Sickle Cell and Pregnancy

What to know

CDC’s scientists collect health information about people with sickle cell disease (SCD) to study long-term trends in diagnosis, treatment, and healthcare access for people with SCD in the United States. This information can be used to improve medical treatments to extend and improve the lives of people with SCD. This World Sickle Cell Day (observed every year on June 19), CDC is supporting young families by raising awareness of sickle cell disease (SCD) and sharing information to help women with SCD stay healthy throughout pregnancy.

A pregnant woman visiting her doctor for a check up

SCD Basics

Sickle cell disease (SCD) is an inherited blood disorder present at birth. Healthy red blood cells are round and move through small blood vessels to carry oxygen to all parts of the body. A person with SCD has sickle-shaped red blood cells that are hard and sticky. These sickle cells stick together and block blood flow and oxygen in the body, causing mild to severe pain and other serious complications (health problems) such as infection, stroke, and acute chest syndrome. People with SCD can manage, prevent, and lessen the severity of SCD-related complications through regular care, lifestyle behaviors, and various treatments.

How SCD affects pregnancy

SCD can have a significant impact on a woman's reproductive health. During pregnancy, women with SCD are at higher risk for developing complications, such as preeclampsia (high blood pressure during pregnancy) and blood clots, than women without SCD. For some women with SCD, pregnancy can make their disease more severe, and treatments may need to be changed to help manage their complications. This makes it especially important to receive regular preconception, prenatal, and postpartum care with SCD. Women with SCD who are pregnant or thinking about getting pregnant should try to receive care from a team of healthcare providers they trust and from those who have experience caring for women with SCD to help manage and prevent complications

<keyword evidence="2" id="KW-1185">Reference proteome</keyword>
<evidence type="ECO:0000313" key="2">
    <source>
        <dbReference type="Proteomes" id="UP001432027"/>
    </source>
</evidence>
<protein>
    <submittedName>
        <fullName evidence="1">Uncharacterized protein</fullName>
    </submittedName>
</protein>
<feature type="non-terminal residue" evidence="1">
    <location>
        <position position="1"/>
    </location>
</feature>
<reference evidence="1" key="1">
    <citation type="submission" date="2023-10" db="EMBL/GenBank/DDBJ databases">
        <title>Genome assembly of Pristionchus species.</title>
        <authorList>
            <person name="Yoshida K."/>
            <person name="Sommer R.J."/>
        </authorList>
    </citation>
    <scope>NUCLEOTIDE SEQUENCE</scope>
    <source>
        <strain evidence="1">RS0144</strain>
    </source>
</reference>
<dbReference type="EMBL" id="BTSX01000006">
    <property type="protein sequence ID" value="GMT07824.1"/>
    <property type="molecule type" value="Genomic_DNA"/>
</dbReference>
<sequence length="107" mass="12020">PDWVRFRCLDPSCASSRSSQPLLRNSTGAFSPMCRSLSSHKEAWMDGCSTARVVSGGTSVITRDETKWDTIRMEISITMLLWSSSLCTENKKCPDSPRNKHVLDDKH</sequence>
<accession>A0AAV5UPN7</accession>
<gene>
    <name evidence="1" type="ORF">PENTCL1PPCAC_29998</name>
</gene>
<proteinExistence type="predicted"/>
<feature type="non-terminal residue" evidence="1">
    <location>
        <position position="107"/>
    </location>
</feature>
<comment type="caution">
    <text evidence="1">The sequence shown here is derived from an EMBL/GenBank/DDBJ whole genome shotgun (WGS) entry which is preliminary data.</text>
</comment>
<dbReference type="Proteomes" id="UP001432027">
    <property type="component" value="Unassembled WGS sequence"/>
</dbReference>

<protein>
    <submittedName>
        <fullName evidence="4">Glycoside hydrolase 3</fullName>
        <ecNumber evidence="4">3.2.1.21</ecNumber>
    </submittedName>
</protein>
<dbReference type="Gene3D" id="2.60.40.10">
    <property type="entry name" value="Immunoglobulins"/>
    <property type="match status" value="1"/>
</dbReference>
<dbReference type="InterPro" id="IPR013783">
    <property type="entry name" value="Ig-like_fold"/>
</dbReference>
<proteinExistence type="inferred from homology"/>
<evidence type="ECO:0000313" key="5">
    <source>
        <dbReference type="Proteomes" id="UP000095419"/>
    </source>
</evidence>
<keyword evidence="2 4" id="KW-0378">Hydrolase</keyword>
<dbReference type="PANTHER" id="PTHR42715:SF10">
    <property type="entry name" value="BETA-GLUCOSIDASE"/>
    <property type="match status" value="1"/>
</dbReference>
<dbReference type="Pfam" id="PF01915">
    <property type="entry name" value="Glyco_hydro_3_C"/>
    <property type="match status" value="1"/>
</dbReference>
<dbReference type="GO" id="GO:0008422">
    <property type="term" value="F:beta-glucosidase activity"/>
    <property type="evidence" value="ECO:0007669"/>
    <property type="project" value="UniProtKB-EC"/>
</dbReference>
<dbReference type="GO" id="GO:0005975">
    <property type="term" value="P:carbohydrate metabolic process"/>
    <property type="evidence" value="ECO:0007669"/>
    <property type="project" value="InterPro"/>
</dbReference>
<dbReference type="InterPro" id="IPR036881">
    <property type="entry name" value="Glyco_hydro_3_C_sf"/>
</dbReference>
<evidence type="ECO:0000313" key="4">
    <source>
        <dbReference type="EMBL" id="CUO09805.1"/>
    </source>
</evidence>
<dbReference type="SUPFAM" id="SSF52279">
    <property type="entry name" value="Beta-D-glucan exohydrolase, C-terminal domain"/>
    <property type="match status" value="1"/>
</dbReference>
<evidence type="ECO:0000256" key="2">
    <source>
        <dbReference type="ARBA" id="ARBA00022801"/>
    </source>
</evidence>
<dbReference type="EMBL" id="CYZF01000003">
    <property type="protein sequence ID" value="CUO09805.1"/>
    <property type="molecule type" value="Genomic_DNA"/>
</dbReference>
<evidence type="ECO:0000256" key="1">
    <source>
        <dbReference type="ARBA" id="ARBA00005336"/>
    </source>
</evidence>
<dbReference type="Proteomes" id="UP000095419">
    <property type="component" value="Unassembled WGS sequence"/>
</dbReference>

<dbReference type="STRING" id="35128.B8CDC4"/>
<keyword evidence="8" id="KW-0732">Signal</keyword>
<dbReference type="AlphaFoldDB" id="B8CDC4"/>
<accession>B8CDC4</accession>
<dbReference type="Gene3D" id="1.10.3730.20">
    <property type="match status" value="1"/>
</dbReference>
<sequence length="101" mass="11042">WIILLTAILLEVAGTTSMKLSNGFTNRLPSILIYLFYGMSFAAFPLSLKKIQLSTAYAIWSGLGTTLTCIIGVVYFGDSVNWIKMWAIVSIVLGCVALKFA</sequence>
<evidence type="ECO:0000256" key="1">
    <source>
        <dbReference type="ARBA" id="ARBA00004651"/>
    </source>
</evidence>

Take steps for a healthy pregnancy

If you have SCD and are pregnant or thinking about getting pregnant, there are steps you can take to help you feel your best during this special time. One step you can take now is to read over the fact sheets described below on SCD and preconception, prenatal, and postpartum care. These fact sheets contain information to help you learn what you can do to stay healthy with SCD throughout your pregnancy. Available in English and Spanish, these materials were developed in collaboration with the Sickle Cell Reproductive Health Education Directive, the American Society of Hematology, and the Foundation for Women & Girls with Blood Disorders.

Learn more about each fact sheet:

What you can do

  • If you have SCD and are pregnant or thinking about getting pregnant, read these fact sheets on SCD and pregnancy and talk with your provider about how to best manage and treat your SCD.
  • For more information on starting a family with SCD, read this fact sheet on family planning and fertility options.
  • Share the link to this page with friends, family, and colleagues to help raise awareness about SCD and pregnancy.
  • Visit CDC's web pages to learn more about SCD, and find additional resources to help people with SCD stay healthy.